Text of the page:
Researchers have created a ‘fur-friendly’ tracking device that pet owners can use to monitor the heart rate and breathing of their pets.

Researchers have created a ‘fur-friendly’ tracking device that pet owners can use to monitor the heart rate and breathing of their pets.

Scientists have designed a wearable tech device that can detect animals vital signs such as heart rate and breathing through fur. The findings could enhance the work of sniffer dogs, as well as enabling pet owners to monitor their companions health in real time.
Globally, as the cost of healthcare is increasing and that of smartphones and wearable technology is decreasing, mobile health and wearable health monitoring devices are becoming more and more prevalent.
Additionally, the world’s population is aging at a dramatic rate, and in some countries, access to healthcare professionals remains limited.
In this context, health tracking wearable tech is growing in popularity — so much so that researchers have now looked into using health tracking devices not just for humans but also for their furry companions.
Firat Güder, from the department of bioengineering at Imperial College London in the United Kingdom, and his team of researchers have developed a wearable sensor that can track and monitor vital signs through fur and clothing.
The researchers published their findings in the journal Advanced Functional Materials.
Güder and colleagues explain in their paper that the current selection of wearable devices for pets is underwhelming because existing technology requires direct contact with the skin or fails when the tissue is wet.
Furthermore, such devices tend to be expensive or disposable, and they can cause irritation and allergic reactions.
In contrast, the device that Güder and his team have designed comprises a composite material that includes a stretchable silicone membrane that encapsulates water or hydrogels. These mediums allow the propagation of acoustic waves, making the device function as a stethoscope.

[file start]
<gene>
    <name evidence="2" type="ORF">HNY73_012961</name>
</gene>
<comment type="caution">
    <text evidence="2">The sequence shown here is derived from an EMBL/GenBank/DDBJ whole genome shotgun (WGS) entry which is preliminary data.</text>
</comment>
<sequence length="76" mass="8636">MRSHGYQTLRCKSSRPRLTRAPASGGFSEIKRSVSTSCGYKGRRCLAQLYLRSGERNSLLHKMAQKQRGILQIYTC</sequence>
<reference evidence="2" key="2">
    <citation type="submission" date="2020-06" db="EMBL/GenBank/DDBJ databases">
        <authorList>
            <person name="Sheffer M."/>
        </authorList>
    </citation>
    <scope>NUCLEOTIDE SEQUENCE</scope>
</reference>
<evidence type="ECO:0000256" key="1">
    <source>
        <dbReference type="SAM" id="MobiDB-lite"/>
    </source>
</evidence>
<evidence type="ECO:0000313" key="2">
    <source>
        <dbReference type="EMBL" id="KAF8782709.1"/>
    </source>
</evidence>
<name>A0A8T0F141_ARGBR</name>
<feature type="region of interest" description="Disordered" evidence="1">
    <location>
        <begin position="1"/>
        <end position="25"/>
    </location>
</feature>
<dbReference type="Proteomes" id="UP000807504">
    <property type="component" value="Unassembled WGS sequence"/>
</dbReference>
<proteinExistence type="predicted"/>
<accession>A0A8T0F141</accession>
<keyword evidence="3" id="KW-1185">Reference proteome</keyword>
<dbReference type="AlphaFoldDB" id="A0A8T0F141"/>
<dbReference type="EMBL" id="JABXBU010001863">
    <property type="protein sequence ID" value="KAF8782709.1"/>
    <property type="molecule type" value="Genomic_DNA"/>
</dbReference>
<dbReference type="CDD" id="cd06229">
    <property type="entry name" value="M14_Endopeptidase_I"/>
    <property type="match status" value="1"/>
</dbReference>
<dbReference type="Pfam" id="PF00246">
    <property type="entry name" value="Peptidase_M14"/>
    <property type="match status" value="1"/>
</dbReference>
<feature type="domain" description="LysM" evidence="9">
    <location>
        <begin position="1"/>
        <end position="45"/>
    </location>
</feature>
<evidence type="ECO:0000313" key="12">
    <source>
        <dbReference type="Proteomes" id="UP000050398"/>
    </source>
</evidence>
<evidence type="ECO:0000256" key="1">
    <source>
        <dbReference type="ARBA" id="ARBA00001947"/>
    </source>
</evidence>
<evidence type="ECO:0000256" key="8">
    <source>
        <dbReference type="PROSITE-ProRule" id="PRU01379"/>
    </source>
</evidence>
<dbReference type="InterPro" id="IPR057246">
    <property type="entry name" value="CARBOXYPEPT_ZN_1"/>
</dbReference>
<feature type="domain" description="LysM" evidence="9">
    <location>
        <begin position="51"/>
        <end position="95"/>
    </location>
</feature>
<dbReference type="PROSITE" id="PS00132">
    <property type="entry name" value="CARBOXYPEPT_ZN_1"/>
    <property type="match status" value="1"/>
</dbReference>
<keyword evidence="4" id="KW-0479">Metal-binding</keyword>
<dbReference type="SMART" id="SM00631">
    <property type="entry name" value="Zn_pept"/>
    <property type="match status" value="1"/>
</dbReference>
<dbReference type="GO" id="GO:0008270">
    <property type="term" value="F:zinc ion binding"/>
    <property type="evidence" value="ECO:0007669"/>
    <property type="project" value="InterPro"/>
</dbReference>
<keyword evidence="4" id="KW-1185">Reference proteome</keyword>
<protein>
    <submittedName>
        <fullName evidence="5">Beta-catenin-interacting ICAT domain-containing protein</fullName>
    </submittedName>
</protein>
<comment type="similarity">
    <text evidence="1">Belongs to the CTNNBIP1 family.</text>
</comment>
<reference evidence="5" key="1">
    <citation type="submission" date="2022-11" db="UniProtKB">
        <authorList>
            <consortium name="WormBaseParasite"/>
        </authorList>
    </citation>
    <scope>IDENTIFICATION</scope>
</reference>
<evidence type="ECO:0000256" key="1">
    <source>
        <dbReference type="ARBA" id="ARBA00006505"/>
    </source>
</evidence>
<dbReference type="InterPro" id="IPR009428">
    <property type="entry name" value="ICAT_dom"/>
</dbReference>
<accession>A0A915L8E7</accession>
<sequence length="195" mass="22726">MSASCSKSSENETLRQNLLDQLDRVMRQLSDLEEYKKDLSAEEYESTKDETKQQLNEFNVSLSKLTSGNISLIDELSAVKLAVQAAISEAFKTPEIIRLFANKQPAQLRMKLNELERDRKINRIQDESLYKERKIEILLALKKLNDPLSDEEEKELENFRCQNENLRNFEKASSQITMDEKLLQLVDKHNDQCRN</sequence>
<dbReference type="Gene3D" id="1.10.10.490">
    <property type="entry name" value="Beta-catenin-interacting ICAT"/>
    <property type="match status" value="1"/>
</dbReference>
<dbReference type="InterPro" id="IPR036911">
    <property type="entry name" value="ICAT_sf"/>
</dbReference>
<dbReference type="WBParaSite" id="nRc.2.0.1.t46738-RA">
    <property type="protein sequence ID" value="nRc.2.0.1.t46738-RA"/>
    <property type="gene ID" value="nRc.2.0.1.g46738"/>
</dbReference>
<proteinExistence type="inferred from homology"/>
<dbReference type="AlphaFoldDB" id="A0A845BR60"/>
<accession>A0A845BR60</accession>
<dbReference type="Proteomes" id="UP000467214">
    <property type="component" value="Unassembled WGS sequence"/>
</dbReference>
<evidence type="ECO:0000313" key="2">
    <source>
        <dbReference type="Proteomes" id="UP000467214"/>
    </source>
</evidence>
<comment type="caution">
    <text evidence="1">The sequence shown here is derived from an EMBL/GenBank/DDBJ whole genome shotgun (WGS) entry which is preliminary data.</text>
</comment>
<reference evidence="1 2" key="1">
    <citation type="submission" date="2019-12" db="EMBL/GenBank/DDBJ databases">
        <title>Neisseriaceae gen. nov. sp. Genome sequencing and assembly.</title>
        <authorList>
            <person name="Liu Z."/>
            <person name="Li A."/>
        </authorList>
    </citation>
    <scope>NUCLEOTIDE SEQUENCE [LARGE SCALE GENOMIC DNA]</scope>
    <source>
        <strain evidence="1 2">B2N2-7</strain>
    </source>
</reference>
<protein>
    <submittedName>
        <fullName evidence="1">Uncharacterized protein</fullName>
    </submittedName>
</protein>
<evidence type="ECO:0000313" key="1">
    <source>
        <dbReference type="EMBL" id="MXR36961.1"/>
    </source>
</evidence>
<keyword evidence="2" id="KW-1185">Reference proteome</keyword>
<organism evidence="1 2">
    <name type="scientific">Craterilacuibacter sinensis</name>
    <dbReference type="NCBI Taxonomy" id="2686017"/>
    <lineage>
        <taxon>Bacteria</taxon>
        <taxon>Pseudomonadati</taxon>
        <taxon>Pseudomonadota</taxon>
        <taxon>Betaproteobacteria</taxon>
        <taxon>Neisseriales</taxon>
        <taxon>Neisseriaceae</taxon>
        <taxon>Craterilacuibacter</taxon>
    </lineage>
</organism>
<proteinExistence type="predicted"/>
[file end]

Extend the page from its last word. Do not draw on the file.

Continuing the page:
The stretchy material can neatly wrap around the shape of the fur, clothing layer, or body part to which a person applies it.
“The sensor works like a watery stethoscope, filling any gaps between it and its subject so that no air bubbles get in and dampen the sound,” explains the study’s first author, Yasin Cotur.
Once they have been converted into a digital signal, the sound waves can transmit information to a mobile device, potentially enabling a pet owner to monitor their pet’s physiology in real time.
The researchers tested the device’s ability to monitor heart and breathing rates in five humans and one labrador retriever.
The tests showed that the device works through four layers of clothing in humans and is also effective through fur. Güder and colleagues conclude:
“Overall, the wearable water–silicone composite transducers performed well with healthy human and animal subjects and allowed recordings of [heart sounds] continuously without the need for shaving or using conductive gels.”
Güder also comments on the significance of the findings, saying, “Wearables are expected to play a major role in monitoring health and detecting diseases early.”
“Our stretchy, flexible invention heralds a whole new type of sensor that can track the health of animals and humans alike over fur or clothing.”
– Firat Güder
“The next step,” says Cotur, “is to validate our system further with animals, primarily focusing on sniffer dogs and then horses and livestock later on.”
The researchers hope that their device will help make the data from sniffer dogs more reliable. The police currently use sniffer dogs for purposes such as detecting bombs and finding missing people.
When a sniffer dog is about to find their target, their heart rate and breathing intensify.
The authors of the new study say that their device may help establish a more accurate baseline for what constitutes normal breathing and heart rate. It could then show how much the dog’s vital signs diverge from the standard.
This could make the dog’s reactions more reliable and quantifiable. In fact, it might be possible to feed their heart rate and breathing into an algorithm to indicate how “sure” the dog is that they have found their target.

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